Now we’re on baby #3. Still nursing and still pumping. I’m not a full-time worker anymore, but expressing milk enables me to get back into the “workforce“, as a part-timer. I spend more time with my baby, and I know we both benefit from that. I also have support: the patience and help from my dear husband, who watches the kids while I “disappear“; I’ve got help from a wonderful nanny, who learnt first-hand how to manipulate the milk and prepare the bottles; and I’ve got help from my 2 toddlers, who have seen their mom pumping-and-feeding in recent years. They understand the importance and are respectful to the process: “Shhhh, be quiet. Mommy needs to feed to the baby…

Once more, we seem to be achieving the balance between work and family life…

Bonus: Tip

Have you ever melted pump or bottle parts when boiling them? (be honest!)

Try this: When boiling items such as pump or bottle parts, put a couple of glass marbles into the pot and stay within earshot. If the water level gets low and the pot is about to boil dry, the marbles will start bouncing and clattering in the pan and alert you in time.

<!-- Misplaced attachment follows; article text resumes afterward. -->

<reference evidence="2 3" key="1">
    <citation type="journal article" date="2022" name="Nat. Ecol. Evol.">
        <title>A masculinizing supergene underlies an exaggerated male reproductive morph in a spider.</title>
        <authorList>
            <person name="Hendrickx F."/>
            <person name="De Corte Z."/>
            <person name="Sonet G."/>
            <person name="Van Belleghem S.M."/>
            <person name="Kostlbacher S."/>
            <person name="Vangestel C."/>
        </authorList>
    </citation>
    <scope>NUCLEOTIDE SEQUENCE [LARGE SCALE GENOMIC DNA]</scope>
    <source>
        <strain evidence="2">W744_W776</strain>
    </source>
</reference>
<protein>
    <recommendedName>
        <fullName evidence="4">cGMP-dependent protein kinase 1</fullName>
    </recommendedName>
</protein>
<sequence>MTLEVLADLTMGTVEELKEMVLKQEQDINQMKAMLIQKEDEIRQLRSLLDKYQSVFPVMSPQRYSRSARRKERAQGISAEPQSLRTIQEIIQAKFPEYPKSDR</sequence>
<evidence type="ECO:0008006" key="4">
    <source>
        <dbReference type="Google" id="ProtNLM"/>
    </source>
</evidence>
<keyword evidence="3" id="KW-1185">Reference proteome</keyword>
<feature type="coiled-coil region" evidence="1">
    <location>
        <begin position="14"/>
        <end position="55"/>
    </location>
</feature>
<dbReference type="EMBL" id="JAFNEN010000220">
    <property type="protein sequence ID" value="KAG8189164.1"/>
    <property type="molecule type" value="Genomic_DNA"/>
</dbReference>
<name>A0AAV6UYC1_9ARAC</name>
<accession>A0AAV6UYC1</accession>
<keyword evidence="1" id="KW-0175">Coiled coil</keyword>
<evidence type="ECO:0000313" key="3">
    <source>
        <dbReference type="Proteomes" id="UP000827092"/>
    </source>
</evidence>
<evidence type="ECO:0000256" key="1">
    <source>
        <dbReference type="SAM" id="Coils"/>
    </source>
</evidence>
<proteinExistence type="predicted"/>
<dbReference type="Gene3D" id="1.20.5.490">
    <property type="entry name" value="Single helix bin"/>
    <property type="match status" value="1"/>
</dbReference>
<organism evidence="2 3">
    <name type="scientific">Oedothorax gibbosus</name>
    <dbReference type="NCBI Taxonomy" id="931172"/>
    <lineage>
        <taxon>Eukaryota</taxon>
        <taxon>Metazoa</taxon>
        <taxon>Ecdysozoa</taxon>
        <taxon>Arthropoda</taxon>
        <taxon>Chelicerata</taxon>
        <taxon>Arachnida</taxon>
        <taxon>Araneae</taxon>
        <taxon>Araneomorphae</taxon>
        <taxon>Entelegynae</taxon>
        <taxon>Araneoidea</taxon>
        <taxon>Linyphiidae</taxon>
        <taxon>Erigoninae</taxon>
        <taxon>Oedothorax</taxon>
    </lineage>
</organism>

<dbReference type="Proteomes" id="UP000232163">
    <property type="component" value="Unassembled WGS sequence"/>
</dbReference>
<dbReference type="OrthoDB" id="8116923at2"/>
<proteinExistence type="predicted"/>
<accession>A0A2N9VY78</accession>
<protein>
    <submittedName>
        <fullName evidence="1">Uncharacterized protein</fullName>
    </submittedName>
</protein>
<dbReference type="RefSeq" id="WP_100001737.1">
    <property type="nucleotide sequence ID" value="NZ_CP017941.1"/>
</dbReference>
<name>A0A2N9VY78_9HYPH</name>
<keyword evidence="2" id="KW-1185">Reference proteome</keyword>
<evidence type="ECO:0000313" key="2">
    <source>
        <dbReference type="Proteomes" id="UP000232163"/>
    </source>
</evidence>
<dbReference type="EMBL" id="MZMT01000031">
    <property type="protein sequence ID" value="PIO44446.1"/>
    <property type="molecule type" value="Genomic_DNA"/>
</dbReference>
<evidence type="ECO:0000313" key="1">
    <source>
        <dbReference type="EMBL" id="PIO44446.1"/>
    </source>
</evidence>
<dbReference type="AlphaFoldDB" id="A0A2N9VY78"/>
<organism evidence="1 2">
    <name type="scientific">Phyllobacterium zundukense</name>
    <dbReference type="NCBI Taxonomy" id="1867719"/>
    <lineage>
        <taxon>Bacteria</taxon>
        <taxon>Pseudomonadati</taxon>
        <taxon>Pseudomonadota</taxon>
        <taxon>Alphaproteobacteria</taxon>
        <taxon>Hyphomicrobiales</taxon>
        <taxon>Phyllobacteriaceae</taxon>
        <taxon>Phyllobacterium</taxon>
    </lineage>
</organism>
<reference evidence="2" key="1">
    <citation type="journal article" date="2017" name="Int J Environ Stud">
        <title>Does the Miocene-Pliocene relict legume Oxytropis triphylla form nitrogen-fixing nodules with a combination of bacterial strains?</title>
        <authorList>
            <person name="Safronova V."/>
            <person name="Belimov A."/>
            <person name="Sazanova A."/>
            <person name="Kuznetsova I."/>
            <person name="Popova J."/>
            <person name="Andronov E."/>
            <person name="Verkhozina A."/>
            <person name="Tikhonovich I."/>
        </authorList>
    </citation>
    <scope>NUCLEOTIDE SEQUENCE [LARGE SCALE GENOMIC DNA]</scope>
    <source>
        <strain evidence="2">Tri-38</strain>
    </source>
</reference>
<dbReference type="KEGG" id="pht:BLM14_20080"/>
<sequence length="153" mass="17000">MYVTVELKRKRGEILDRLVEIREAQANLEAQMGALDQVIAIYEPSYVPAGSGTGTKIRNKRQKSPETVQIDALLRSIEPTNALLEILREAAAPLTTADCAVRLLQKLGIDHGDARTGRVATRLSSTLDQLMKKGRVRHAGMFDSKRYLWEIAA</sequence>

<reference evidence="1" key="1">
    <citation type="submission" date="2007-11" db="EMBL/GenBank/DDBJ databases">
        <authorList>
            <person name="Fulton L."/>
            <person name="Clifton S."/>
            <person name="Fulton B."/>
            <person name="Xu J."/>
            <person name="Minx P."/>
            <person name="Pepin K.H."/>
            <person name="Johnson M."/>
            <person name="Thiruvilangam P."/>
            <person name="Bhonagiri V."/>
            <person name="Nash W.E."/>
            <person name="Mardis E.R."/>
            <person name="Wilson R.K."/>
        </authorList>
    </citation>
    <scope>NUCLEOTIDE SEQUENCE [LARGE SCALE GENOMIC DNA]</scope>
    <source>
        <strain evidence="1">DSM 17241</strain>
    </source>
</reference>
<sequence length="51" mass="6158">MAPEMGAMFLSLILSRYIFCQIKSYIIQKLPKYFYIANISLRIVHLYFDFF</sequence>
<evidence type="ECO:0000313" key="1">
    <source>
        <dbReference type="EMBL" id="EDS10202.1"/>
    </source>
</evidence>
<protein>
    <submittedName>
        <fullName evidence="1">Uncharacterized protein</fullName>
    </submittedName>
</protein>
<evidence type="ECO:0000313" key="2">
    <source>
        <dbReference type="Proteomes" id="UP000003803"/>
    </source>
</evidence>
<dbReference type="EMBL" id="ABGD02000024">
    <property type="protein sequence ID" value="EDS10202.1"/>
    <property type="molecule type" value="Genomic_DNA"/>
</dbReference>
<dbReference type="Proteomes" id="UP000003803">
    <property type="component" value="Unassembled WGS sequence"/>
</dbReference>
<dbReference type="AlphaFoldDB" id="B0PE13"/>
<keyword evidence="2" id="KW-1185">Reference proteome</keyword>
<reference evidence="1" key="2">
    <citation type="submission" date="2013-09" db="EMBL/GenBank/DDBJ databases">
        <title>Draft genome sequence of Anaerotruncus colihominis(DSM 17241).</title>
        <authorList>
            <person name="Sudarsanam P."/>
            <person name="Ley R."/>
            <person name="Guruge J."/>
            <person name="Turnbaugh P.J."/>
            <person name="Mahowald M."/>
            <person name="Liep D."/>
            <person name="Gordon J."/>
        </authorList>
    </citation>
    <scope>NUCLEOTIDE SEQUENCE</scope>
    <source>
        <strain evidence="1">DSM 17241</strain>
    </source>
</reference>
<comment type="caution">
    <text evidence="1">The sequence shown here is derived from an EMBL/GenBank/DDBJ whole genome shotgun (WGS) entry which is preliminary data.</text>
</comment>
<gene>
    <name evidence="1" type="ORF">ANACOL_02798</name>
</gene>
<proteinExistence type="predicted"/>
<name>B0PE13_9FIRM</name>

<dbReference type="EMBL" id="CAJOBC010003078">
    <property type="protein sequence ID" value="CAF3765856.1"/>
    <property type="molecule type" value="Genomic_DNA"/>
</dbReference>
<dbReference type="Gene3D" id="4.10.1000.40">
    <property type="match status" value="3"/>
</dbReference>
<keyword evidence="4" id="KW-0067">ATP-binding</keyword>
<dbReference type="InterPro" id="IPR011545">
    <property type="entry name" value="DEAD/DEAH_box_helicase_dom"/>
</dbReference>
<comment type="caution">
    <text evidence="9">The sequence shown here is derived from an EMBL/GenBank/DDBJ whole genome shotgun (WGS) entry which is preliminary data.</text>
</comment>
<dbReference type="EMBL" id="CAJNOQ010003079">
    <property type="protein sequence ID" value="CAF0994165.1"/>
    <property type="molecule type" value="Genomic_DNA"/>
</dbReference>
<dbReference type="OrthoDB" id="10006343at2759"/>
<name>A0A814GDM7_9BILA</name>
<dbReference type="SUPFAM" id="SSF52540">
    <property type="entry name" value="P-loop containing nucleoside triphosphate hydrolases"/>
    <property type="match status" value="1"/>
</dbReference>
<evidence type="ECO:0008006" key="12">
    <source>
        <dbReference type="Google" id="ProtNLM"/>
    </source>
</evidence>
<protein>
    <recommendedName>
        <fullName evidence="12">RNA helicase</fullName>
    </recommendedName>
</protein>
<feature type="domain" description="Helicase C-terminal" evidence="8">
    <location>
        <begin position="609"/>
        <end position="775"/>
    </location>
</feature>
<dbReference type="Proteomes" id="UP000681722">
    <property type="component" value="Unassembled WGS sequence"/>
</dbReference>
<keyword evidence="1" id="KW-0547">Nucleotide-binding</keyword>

Golfing for Japan: expats in Recife (Brazil), united for Japan

Living overseas brings you countless opportunities. Today, my family enjoyed a wonderful morning with other diplomatic and expat families. Helping is fun and rewarding.

My husband was one of the 36 guest players. The tournament included representatives from the US Consulate, French Consulate and from the host Japanese mission… All players were asked to provide an “entry fee” for the tournament, which would be transferred to the Japanese Red Cross.

I’m proud of my husband, as an amateur player and as an example to other parents, and brought our kids to support the effort in helping the Japanese Consulate in Recife to raise money to help the victims of the recent tsunami…

The participants were greeted with a great luncheon provided by the Japanese Consulate and we all enjoyed a great performance offered by the musical group Ren Taiko, which means “Lotus Opium“.

Event: Fundraising Golf Tournament, coördinated by the expat community in Recife, PE. Including representatives from the Consulates in town, expatriate families, businessmen.

Venue: The Caxanga Country and Golf Club in Recife

Date: April 3, 2011.

 

Pictures to come soon! In the meantime, I’d like to show my gratitude to the Consulate of Japan in Recife, for allowing us to enjoy a very nice Sunday, surrounded by friends.